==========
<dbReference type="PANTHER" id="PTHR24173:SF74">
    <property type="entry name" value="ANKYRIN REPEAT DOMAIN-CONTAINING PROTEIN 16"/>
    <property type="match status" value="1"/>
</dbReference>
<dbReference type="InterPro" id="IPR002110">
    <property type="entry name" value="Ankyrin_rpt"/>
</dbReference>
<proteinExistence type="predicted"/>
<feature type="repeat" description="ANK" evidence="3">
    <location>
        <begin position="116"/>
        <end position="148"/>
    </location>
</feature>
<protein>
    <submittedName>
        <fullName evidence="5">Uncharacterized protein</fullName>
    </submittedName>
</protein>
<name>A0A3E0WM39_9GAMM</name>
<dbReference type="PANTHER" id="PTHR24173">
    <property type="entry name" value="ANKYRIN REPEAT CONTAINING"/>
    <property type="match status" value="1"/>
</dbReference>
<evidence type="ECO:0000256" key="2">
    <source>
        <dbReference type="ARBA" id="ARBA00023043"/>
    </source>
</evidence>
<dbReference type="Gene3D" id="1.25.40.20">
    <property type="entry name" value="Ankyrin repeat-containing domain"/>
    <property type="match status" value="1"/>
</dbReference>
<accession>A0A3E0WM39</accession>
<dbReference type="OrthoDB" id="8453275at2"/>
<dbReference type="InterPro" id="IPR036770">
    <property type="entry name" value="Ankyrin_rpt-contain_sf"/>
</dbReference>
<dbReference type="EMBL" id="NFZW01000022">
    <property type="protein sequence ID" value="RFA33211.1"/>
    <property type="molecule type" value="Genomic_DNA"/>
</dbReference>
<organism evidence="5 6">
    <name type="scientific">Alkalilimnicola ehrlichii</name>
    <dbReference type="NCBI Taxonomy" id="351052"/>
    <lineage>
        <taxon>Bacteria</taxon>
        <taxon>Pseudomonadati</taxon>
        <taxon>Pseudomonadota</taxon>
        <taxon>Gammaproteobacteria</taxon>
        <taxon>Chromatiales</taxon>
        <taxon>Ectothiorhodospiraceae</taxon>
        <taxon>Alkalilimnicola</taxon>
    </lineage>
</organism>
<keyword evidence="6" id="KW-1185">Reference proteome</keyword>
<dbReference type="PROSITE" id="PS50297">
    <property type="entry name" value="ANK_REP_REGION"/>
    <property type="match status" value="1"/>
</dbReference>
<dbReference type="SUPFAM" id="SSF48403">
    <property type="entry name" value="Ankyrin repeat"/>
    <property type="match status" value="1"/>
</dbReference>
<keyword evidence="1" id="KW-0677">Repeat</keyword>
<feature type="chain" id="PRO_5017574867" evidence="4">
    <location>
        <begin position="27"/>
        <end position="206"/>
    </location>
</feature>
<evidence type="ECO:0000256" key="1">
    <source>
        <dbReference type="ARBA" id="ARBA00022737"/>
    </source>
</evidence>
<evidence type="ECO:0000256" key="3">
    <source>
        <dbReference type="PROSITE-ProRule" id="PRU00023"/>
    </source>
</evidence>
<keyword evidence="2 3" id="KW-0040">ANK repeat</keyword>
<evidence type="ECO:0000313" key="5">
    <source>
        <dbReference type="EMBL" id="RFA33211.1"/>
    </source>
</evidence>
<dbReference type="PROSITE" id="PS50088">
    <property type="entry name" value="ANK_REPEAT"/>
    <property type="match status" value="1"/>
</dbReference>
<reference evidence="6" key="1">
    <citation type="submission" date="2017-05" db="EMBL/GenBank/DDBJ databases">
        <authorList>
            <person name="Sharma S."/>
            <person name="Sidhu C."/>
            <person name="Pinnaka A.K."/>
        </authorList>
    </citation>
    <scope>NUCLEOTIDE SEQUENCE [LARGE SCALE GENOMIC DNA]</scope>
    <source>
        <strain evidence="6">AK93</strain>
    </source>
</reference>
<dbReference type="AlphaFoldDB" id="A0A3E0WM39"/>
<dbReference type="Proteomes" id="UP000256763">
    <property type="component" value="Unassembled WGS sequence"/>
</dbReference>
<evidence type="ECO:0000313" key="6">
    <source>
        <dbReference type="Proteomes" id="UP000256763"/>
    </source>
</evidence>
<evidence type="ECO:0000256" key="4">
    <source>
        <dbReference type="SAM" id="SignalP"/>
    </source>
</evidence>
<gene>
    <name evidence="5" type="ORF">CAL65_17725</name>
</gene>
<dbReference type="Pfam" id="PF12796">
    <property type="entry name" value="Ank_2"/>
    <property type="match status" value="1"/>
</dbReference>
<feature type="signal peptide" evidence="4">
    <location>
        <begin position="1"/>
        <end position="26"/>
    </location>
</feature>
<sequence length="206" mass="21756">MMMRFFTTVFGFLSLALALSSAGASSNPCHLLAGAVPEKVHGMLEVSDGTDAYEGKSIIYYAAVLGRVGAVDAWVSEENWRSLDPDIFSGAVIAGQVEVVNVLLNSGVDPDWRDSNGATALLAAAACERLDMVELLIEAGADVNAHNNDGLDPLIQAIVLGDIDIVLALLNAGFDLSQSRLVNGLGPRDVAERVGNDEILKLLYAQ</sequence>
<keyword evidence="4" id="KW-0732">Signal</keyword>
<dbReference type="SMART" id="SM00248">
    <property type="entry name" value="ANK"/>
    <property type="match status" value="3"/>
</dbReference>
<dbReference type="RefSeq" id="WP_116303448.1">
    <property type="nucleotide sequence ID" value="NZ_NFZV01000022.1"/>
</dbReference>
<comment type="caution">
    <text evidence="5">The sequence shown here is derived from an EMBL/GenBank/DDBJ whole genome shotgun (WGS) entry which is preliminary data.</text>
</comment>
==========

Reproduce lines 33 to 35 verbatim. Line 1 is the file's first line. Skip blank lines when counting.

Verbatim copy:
</dbReference>
<accession>A0A3E0WM39</accession>
<dbReference type="OrthoDB" id="8453275at2"/>